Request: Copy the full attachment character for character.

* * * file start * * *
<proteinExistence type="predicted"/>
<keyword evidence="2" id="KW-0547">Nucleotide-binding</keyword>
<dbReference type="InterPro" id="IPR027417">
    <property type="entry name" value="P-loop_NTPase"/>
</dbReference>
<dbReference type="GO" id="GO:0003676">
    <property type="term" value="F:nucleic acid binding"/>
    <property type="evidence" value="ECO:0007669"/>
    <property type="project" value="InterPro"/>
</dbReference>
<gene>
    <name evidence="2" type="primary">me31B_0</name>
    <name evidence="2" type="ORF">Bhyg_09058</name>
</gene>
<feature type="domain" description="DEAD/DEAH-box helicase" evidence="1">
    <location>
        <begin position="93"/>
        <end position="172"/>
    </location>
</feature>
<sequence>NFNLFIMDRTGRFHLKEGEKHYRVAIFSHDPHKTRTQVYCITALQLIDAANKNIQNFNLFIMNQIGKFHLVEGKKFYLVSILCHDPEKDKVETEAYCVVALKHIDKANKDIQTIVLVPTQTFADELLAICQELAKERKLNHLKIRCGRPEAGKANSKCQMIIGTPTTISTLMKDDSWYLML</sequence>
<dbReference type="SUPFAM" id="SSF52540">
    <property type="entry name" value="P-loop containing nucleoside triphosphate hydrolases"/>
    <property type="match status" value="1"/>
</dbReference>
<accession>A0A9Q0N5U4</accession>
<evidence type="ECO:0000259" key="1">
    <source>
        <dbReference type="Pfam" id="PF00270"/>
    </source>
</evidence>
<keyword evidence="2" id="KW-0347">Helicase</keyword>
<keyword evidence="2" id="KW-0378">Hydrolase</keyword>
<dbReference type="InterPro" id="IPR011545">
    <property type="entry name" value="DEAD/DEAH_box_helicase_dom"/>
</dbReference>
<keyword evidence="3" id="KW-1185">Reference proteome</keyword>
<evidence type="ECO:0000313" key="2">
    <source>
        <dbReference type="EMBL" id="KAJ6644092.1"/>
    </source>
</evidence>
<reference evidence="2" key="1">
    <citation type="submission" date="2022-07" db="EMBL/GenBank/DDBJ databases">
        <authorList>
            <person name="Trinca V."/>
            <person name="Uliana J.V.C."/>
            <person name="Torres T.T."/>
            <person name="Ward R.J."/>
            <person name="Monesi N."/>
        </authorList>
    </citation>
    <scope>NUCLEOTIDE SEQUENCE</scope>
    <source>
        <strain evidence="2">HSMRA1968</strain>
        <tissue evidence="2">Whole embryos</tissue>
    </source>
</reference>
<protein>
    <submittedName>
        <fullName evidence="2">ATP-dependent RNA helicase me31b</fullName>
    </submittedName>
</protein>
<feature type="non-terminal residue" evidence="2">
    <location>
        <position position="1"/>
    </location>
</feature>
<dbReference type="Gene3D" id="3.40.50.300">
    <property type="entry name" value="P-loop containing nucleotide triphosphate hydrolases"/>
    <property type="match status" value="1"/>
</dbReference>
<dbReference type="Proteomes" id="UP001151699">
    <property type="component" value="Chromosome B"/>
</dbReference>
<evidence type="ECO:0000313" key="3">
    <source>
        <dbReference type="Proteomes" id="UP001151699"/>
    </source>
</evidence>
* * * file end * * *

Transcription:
<proteinExistence type="predicted"/>
<keyword evidence="2" id="KW-0547">Nucleotide-binding</keyword>
<dbReference type="InterPro" id="IPR027417">
    <property type="entry name" value="P-loop_NTPase"/>
</dbReference>
<dbReference type="GO" id="GO:0003676">
    <property type="term" value="F:nucleic acid binding"/>
    <property type="evidence" value="ECO:0007669"/>
    <property type="project" value="InterPro"/>
</dbReference>
<gene>
    <name evidence="2" type="primary">me31B_0</name>
    <name evidence="2" type="ORF">Bhyg_09058</name>
</gene>
<feature type="domain" description="DEAD/DEAH-box helicase" evidence="1">
    <location>
        <begin position="93"/>
        <end position="172"/>
    </location>
</feature>
<sequence>NFNLFIMDRTGRFHLKEGEKHYRVAIFSHDPHKTRTQVYCITALQLIDAANKNIQNFNLFIMNQIGKFHLVEGKKFYLVSILCHDPEKDKVETEAYCVVALKHIDKANKDIQTIVLVPTQTFADELLAICQELAKERKLNHLKIRCGRPEAGKANSKCQMIIGTPTTISTLMKDDSWYLML</sequence>
<dbReference type="SUPFAM" id="SSF52540">
    <property type="entry name" value="P-loop containing nucleoside triphosphate hydrolases"/>
    <property type="match status" value="1"/>
</dbReference>
<accession>A0A9Q0N5U4</accession>
<evidence type="ECO:0000259" key="1">
    <source>
        <dbReference type="Pfam" id="PF00270"/>
    </source>
</evidence>
<keyword evidence="2" id="KW-0347">Helicase</keyword>
<keyword evidence="2" id="KW-0378">Hydrolase</keyword>
<dbReference type="InterPro" id="IPR011545">
    <property type="entry name" value="DEAD/DEAH_box_helicase_dom"/>
</dbReference>
<keyword evidence="3" id="KW-1185">Reference proteome</keyword>
<evidence type="ECO:0000313" key="2">
    <source>
        <dbReference type="EMBL" id="KAJ6644092.1"/>
    </source>
</evidence>
<reference evidence="2" key="1">
    <citation type="submission" date="2022-07" db="EMBL/GenBank/DDBJ databases">
        <authorList>
            <person name="Trinca V."/>
            <person name="Uliana J.V.C."/>
            <person name="Torres T.T."/>
            <person name="Ward R.J."/>
            <person name="Monesi N."/>
        </authorList>
    </citation>
    <scope>NUCLEOTIDE SEQUENCE</scope>
    <source>
        <strain evidence="2">HSMRA1968</strain>
        <tissue evidence="2">Whole embryos</tissue>
    </source>
</reference>
<protein>
    <submittedName>
        <fullName evidence="2">ATP-dependent RNA helicase me31b</fullName>
    </submittedName>
</protein>
<feature type="non-terminal residue" evidence="2">
    <location>
        <position position="1"/>
    </location>
</feature>
<dbReference type="Gene3D" id="3.40.50.300">
    <property type="entry name" value="P-loop containing nucleotide triphosphate hydrolases"/>
    <property type="match status" value="1"/>
</dbReference>
<dbReference type="Proteomes" id="UP001151699">
    <property type="component" value="Chromosome B"/>
</dbReference>
<evidence type="ECO:0000313" key="3">
    <source>
        <dbReference type="Proteomes" id="UP001151699"/>
    </source>
</evidence>